Beneath the interplay of the big battalions, at least until 1590, smaller parties of troops fought, intrigued, and killed ceaselessly for the control of villages.

The Army of Flanders and the Spanish Road

Geoffrey Parker


“I once ate a fat man’s stomach.”

Nick glanced over and gave the barge boy the cold eye. “The fuck did you just say?”

It was the second day on the canal. They had tied up at Vilvoorde for the night, negotiated the locks there just after dawn and continued towards Antwerp. The barge master, the crewman, and the boy all kept to themselves and that had suited Nick just fine. The cloak and the brandy staved off the chill, so he slept as much as possible and tried not to poke or pick at the stitches on his belly. The boy had crept close to where Nick was sitting and busied himself with a mess of cordage before essaying that somewhat disturbing conversational gambit.

At Nick’s question, he looked up from his work and stared flat eyed at him. “It was during the siege down at Antwerp a few years back. We was starvin’. There was this fat fuck who wasn’t getting’ no thinner. So he was hoardin’. So me and my mates cracked his house one evenin’ when everyone was at the walls watchin’ the bastard Spanish at their blockade. Our luck was fucked. He’d just finished his meal; not even scraps left. So I says, let’s chase that food down the hole where it’s hidin’. So we hold him down and cut his stomach open. And fuck me, if I wasn’t right. Gobbets of his food, all chewed up, but that didn’t stop us. After all, back when we was all little, didn’t our mams chew up our food all soft so we could swallow it? We ate well that night. Aye, we did. And that was how I once ate a fat man’s stomach.”

“And what lesson am I to take from that tale, boy? That you’re a vicious little rat who’ll stop at nothing to get what he wants? Then take that lesson as learned, you little shit.” Nick leaned forward, and fixed the boy with a hard stare. “ And I’ve crushed many a rat under the heel of my boot. So piss on off out of my sight.”

The boy let loose a disconcerting giggle, gathered up the pile of ropes, and headed back to the stern of the ship.

Nick settled himself back into his nest of cordage and looked over the rail at the passing countryside. It showed the effects of the war that had torn at it for decades, ever since the Protestant nobles rose up against the Hapsburg Catholic rulers. Farms gone to weed and ruin, the height of the saplings in the overgrown fields, all gave voice to the length of time since the last plowing. Docks poking into the canal fallen into decay and rot. From the look of some of the abandoned farms, soldiers had gotten enthusiastic with their torches.

The barge was not of great length, but wide, pitched up at both bow and stern. The barge master maneuvered a small jib sail in the bow to catch whatever wind there might be. That kept the barge moving while the crewman used the rudder at the stern to steer the craft. There was a canvas awning set up on the back deck where the crew could take their ease around a brazier anchored in a sandbox. Aside from that small area, the cargo, a profusion of barrels, sacks, stacks of lumber, baskets of charcoal, took up the rest of the deck space.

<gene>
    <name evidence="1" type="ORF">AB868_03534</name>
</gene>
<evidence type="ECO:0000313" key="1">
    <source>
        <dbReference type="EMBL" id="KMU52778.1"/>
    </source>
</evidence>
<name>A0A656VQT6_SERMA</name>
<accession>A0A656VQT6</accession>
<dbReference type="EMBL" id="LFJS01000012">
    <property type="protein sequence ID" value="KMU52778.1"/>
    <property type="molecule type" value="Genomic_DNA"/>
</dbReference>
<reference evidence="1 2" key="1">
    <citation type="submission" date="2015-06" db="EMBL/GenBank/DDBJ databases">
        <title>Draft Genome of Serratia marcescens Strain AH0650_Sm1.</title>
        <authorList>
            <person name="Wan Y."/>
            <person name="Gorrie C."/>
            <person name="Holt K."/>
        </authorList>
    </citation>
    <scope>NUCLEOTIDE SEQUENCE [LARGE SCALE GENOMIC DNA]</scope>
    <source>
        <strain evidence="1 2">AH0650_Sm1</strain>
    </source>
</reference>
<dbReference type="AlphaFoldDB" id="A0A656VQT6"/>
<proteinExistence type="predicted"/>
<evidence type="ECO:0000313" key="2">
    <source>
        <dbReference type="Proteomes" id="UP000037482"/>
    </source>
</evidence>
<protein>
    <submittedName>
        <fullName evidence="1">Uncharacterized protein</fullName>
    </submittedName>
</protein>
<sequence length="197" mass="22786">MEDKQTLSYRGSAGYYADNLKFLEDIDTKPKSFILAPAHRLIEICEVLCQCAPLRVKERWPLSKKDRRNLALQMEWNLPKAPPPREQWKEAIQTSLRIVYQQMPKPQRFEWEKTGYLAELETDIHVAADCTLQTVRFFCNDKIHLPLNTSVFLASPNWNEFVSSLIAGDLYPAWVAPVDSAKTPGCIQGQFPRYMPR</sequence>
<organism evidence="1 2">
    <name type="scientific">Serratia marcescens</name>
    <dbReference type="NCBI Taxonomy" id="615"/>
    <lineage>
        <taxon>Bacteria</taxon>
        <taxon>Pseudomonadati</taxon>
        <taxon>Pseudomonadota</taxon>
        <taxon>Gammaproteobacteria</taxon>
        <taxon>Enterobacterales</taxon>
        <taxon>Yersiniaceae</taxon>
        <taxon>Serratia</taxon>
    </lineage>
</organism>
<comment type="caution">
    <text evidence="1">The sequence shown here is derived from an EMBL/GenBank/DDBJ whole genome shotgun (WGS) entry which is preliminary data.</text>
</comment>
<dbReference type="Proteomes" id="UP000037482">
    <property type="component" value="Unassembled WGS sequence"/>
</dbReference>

Van Rupel, the captain, was a dour man, suspicious and grim. He insisted on being called Captain. Nick was in no mind to challenge this king whose realm was circumscribed by the gunwales close at hand. Piet, the crewman, was more open and friendly, with an amazing collection of obscene Pope jokes ready for the telling. Bald and burly, he was careful with his left hand, missing the two smallest fingers on it. But in the years he had spent working barges, he’d managed various tricks and habits to make up for the loss and was able to put in a full day’s work. In Nick’s sight, over the years, men had pulled back bloody hands from both sailing mishaps and weapon edges. Piet had lost his fingers in an affray, not in a quick tightening net. The boy was a quick-moving stick figure in a stained jerkin and hose, calculating eyes peering from behind a fringe of black hair.

There was a good amount of traffic in the canal. As Parma moved his men south into France to aid the Catholic League against the French king, merchants were taking advantage of the lull in the fighting in the Low Countries. Slow moving larger barges made up the majority of the traffic going in both directions, down to Antwerp or up to Brussels. Plodding along the towpath running beside the canal, dray animals, either oxen or horses, pulled the barges that couldn’t work the current on their own. Nick kept a weather eye out but didn’t recognize any of the men on the other barges.

It was dark by the time they reached the locks at Vilvoorde. There was a line of barges waiting their turn. Some had braziers going on their decks, cooking a meal, while others were taking advantage of the vendors offering various kinds of food on the river bank. Van Rupel went ashore and up to the lockmaster’s office to see how long their wait would be.

   I guess Magritte and Grotius haven’t sent any of those cargoes north yet. Ah, well, that merely means that there’ll be fewer people in Antwerp who might recognize me.

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